Anytime you see the state of Florida mentioned in a headline or a story, you know there is going to be something crazy involved, and this is no exception.
There is an ongoing federal investigation into the police department in Biscayne Park, Fla. Their former chief—52-year-old Raimundo Atesiano—and two other former police officers, Raul Fernandez and Charlie Dayoub, were indicted on a conspiracy charge after they pinned four unsolved home burglaries on an innocent black 16-year-old just so the chief could claim he had a perfect property crime clearance rate in 2013. Atesiano is said to have ordered the officers to frame the teenager by falsifying arrest affidavits.
According to the Miami Herald, that investigation just widened after another officer, 37-year-old Guillermo Ravelo, pleaded guilty in a Miami federal court Thursday to a conspiracy charge. Ravelo, who was fired earlier this year, admitted to violating the civil rights of two black men—one who was falsely charged with a pair of home break-ins in 2013, and the other who was charged with five vehicle burglaries in 2014. Ravelo also pleaded guilty to the use of excessive force in connection with a 2013 traffic stop in Biscayne Park when he punched a handcuffed suspect in the face.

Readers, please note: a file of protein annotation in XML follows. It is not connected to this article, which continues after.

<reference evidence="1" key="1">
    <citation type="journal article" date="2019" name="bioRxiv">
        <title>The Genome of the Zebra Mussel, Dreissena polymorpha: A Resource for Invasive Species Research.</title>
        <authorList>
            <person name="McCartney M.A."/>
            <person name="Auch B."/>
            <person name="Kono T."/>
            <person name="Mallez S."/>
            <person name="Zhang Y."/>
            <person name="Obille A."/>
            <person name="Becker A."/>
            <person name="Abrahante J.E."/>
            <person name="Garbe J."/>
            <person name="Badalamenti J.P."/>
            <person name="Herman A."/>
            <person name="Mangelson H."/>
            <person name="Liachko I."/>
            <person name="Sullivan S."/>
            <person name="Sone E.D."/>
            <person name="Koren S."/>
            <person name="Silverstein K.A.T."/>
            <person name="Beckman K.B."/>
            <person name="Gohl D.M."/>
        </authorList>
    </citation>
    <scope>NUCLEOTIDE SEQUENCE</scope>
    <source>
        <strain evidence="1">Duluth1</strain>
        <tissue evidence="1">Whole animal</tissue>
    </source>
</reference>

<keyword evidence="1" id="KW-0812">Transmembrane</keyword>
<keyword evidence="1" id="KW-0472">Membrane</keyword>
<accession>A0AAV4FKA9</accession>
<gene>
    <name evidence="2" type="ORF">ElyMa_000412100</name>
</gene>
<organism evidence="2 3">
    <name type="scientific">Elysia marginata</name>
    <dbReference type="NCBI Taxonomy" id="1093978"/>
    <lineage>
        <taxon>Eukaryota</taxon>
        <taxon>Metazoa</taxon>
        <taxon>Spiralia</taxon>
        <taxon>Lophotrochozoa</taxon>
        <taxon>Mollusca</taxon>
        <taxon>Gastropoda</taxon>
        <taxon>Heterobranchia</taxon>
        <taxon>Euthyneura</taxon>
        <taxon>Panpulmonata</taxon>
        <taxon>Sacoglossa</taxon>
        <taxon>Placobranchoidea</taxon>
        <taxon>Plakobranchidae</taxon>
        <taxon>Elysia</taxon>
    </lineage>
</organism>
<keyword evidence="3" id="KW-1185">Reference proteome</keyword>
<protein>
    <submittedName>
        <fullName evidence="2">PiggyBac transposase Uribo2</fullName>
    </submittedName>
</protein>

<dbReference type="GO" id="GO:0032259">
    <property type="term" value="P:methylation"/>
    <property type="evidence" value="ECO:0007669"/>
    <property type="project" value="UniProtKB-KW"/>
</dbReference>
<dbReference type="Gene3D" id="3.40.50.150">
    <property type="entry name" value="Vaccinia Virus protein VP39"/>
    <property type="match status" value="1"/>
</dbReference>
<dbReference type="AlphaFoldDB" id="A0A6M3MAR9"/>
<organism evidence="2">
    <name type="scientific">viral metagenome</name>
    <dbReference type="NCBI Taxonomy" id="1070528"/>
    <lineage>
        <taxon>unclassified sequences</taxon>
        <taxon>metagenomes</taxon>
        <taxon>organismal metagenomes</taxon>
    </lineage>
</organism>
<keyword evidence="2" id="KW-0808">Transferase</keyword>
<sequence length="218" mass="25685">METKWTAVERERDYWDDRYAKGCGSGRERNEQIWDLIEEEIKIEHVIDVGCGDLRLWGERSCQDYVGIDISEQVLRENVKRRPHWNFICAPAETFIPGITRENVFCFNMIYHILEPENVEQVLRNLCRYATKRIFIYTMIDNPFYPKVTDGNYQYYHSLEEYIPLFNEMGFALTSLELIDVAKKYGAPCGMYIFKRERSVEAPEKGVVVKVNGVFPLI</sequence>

As a result of Ravelo’s admission, prosecutors are expected to add an additional charge to Atesiano’s civil rights conspiracy indictment. Additionally, Fernandez and Dayoub are expected to change their pleas to guilty at an upcoming hearing on Aug. 3.
According to the Herald, after Atesiano reportedly instructed Ravelo to arrest Clarens Desrouleaux, 39, for two unsolved home break-ins, Ravelo signed two arrest affidavits in which he falsely claimed that Desrouleaux had confessed to the crimes.
In February 2014, Atesiano allegedly instructed Ravelo to arrest 31-year-old Erasmus Banmah for five unsolved vehicle burglaries even though there was no evidence connecting him to the crimes.
For his part, Atesiano has denied the allegations against him and pleaded not guilty. He is still awaiting trial. His attorney, Richard Docobo, believes that the officers who have flipped on Atesiano are only doing so to reduce their federal time.
“There is a very good reason why juries are instructed that the testimony of flipped witnesses should be taken with caution,” Docobo told the Herald. “Witnesses who hope to gain more favorable treatment in their own cases may have a reason to make a false statement in order to strike a good bargain with the government.”
Regardless of the motives of the former officers offering testimony against Atesiano, in the examples cited here, evidence shows that all of the victims of this police force were innocent.
At the end of the day, that’s the only thing that matters.